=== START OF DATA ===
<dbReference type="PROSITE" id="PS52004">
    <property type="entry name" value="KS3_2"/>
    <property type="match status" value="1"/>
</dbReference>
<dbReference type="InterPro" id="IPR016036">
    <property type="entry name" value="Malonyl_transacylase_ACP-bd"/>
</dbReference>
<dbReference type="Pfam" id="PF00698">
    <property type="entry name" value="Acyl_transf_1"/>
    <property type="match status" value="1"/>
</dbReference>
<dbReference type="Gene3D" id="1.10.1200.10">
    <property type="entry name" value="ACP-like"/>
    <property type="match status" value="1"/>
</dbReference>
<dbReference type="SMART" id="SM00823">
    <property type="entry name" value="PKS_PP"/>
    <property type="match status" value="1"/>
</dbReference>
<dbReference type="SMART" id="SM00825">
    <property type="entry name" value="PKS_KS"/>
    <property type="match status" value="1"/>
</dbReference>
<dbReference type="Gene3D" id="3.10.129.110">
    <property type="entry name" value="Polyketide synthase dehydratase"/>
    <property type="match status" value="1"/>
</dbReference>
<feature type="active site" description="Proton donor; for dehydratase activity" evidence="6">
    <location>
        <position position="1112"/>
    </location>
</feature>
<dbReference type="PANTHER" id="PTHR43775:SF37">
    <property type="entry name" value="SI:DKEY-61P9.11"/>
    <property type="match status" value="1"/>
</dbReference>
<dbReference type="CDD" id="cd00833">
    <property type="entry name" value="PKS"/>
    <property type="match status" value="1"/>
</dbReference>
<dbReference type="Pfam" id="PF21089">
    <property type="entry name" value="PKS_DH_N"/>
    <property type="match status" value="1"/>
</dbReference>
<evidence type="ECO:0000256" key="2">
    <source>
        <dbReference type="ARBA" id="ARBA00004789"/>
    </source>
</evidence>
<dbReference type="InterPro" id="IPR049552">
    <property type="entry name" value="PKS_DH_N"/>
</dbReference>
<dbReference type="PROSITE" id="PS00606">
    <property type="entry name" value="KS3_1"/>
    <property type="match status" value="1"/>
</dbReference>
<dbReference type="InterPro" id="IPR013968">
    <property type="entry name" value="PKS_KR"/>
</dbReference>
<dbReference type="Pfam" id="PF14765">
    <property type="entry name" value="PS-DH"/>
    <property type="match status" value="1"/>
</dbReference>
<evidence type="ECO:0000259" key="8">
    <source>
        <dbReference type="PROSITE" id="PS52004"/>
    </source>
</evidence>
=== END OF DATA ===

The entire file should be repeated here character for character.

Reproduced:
<dbReference type="PROSITE" id="PS52004">
    <property type="entry name" value="KS3_2"/>
    <property type="match status" value="1"/>
</dbReference>
<dbReference type="InterPro" id="IPR016036">
    <property type="entry name" value="Malonyl_transacylase_ACP-bd"/>
</dbReference>
<dbReference type="Pfam" id="PF00698">
    <property type="entry name" value="Acyl_transf_1"/>
    <property type="match status" value="1"/>
</dbReference>
<dbReference type="Gene3D" id="1.10.1200.10">
    <property type="entry name" value="ACP-like"/>
    <property type="match status" value="1"/>
</dbReference>
<dbReference type="SMART" id="SM00823">
    <property type="entry name" value="PKS_PP"/>
    <property type="match status" value="1"/>
</dbReference>
<dbReference type="SMART" id="SM00825">
    <property type="entry name" value="PKS_KS"/>
    <property type="match status" value="1"/>
</dbReference>
<dbReference type="Gene3D" id="3.10.129.110">
    <property type="entry name" value="Polyketide synthase dehydratase"/>
    <property type="match status" value="1"/>
</dbReference>
<feature type="active site" description="Proton donor; for dehydratase activity" evidence="6">
    <location>
        <position position="1112"/>
    </location>
</feature>
<dbReference type="PANTHER" id="PTHR43775:SF37">
    <property type="entry name" value="SI:DKEY-61P9.11"/>
    <property type="match status" value="1"/>
</dbReference>
<dbReference type="CDD" id="cd00833">
    <property type="entry name" value="PKS"/>
    <property type="match status" value="1"/>
</dbReference>
<dbReference type="Pfam" id="PF21089">
    <property type="entry name" value="PKS_DH_N"/>
    <property type="match status" value="1"/>
</dbReference>
<evidence type="ECO:0000256" key="2">
    <source>
        <dbReference type="ARBA" id="ARBA00004789"/>
    </source>
</evidence>
<dbReference type="InterPro" id="IPR049552">
    <property type="entry name" value="PKS_DH_N"/>
</dbReference>
<dbReference type="PROSITE" id="PS00606">
    <property type="entry name" value="KS3_1"/>
    <property type="match status" value="1"/>
</dbReference>
<dbReference type="InterPro" id="IPR013968">
    <property type="entry name" value="PKS_KR"/>
</dbReference>
<dbReference type="Pfam" id="PF14765">
    <property type="entry name" value="PS-DH"/>
    <property type="match status" value="1"/>
</dbReference>
<evidence type="ECO:0000259" key="8">
    <source>
        <dbReference type="PROSITE" id="PS52004"/>
    </source>
</evidence>